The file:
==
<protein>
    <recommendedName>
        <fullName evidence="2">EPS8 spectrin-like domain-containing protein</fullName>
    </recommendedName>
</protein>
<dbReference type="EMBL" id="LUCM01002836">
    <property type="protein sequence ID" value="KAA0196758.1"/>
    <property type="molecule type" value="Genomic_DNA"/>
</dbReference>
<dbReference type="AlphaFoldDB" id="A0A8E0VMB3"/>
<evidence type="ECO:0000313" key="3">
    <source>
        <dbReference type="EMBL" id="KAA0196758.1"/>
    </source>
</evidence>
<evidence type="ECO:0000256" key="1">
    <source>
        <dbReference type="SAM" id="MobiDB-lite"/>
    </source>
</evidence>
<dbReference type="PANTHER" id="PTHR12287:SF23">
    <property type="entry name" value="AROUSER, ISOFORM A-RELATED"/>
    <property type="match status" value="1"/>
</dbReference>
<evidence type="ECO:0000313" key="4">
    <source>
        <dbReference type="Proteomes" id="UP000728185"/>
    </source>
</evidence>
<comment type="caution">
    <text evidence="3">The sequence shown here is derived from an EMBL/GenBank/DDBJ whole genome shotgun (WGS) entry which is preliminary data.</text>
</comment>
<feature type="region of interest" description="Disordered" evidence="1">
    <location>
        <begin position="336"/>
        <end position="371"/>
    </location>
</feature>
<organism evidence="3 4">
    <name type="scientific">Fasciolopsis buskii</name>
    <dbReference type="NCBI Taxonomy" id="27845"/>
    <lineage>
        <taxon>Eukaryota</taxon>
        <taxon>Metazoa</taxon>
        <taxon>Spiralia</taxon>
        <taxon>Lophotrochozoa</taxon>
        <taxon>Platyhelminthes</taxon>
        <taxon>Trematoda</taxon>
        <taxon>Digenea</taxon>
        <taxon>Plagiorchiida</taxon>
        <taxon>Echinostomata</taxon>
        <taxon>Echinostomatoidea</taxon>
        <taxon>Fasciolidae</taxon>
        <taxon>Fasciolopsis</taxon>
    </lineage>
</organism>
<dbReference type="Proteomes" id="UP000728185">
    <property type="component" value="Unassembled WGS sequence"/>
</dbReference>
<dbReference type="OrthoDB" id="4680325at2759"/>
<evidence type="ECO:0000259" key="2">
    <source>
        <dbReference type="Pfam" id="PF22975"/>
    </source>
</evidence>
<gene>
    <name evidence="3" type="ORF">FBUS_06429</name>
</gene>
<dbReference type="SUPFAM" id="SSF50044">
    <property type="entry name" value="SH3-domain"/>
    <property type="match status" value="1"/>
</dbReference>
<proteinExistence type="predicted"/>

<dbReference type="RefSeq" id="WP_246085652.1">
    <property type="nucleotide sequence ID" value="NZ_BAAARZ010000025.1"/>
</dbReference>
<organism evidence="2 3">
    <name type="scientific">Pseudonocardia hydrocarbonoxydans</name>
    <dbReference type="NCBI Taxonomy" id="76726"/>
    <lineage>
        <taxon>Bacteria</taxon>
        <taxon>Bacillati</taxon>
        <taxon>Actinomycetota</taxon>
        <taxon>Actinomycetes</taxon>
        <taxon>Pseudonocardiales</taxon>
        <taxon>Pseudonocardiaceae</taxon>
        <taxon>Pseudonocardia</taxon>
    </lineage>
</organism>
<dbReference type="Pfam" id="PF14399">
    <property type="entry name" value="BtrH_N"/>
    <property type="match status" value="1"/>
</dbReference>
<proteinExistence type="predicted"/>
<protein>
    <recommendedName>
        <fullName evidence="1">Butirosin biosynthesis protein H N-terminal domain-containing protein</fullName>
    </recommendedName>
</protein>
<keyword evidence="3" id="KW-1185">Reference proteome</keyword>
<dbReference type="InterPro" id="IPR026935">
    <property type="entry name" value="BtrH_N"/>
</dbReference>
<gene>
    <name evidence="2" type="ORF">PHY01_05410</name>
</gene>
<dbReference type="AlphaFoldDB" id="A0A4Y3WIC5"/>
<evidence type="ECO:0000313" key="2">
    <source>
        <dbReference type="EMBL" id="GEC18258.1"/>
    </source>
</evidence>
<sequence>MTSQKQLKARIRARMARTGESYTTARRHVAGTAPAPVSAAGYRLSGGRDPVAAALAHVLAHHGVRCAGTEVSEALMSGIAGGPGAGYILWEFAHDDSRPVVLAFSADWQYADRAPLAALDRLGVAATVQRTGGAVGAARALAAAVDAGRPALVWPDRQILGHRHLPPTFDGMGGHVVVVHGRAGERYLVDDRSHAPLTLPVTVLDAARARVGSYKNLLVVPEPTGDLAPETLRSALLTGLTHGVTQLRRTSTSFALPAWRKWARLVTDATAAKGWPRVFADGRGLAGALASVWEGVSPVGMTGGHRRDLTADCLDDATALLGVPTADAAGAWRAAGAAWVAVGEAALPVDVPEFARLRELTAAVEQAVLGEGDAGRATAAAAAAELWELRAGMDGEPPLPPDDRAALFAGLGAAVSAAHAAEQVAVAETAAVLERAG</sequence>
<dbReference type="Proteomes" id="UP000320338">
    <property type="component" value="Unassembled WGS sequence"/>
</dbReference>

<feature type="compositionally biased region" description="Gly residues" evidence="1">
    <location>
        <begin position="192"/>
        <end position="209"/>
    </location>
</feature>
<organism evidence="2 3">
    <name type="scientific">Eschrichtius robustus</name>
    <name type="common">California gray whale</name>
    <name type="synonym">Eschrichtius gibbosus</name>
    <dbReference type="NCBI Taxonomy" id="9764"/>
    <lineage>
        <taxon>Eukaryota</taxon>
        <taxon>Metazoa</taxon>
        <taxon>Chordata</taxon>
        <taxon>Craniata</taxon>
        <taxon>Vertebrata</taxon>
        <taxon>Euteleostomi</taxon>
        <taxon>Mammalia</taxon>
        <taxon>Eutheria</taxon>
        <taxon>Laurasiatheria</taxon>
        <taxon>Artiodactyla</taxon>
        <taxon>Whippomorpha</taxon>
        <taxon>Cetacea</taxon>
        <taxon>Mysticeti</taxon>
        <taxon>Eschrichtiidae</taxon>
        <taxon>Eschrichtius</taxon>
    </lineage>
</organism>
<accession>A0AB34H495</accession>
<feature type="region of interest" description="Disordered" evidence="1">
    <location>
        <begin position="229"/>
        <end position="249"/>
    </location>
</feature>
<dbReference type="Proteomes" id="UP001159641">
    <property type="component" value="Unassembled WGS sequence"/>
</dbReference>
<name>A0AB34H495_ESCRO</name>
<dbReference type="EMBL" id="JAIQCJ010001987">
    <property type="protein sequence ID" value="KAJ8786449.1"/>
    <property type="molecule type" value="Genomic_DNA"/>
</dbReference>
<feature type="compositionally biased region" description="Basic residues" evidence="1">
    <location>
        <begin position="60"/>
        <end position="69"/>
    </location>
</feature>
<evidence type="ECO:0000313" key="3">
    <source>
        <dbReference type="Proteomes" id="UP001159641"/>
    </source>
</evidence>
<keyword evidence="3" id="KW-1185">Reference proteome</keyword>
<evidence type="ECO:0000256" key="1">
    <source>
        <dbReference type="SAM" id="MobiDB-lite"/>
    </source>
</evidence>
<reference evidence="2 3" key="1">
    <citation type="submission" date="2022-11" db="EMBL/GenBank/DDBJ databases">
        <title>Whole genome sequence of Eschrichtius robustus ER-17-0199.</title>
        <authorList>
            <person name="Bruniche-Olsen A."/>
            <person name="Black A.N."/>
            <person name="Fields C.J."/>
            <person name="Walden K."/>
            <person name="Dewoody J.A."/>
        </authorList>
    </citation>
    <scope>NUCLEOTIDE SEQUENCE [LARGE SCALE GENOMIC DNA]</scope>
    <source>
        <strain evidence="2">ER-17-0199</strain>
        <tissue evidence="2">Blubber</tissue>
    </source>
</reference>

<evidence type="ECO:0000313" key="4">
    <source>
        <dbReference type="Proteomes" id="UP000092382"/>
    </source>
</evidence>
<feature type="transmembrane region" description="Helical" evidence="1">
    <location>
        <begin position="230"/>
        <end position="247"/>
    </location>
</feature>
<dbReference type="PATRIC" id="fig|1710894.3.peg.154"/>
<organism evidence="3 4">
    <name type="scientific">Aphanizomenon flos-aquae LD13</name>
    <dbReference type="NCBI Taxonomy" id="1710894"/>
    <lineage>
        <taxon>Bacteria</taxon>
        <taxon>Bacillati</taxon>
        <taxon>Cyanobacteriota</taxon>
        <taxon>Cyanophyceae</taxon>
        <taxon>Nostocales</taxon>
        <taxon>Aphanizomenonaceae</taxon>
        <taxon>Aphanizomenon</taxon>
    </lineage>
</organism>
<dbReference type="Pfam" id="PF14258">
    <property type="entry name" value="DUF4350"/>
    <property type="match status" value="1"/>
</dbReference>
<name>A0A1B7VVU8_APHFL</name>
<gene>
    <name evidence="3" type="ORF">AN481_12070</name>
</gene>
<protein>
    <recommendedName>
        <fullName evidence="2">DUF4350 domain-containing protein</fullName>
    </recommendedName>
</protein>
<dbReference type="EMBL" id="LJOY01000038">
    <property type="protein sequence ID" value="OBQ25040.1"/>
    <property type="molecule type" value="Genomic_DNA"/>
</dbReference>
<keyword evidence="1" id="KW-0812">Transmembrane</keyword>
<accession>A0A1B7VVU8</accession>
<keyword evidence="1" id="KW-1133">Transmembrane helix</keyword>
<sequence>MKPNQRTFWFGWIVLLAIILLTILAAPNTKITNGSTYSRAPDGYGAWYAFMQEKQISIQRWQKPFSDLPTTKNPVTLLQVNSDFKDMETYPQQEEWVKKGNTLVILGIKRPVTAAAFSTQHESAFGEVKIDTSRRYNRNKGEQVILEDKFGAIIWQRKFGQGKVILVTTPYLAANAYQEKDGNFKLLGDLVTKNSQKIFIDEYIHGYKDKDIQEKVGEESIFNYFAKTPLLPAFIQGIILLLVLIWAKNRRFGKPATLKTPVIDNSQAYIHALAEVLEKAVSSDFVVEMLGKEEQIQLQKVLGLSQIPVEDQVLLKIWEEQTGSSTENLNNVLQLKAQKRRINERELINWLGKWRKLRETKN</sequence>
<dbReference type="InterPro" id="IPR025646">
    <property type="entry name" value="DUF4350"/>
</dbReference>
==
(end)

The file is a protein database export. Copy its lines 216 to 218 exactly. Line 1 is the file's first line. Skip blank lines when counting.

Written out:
        <taxon>Aphanizomenonaceae</taxon>
        <taxon>Aphanizomenon</taxon>
    </lineage>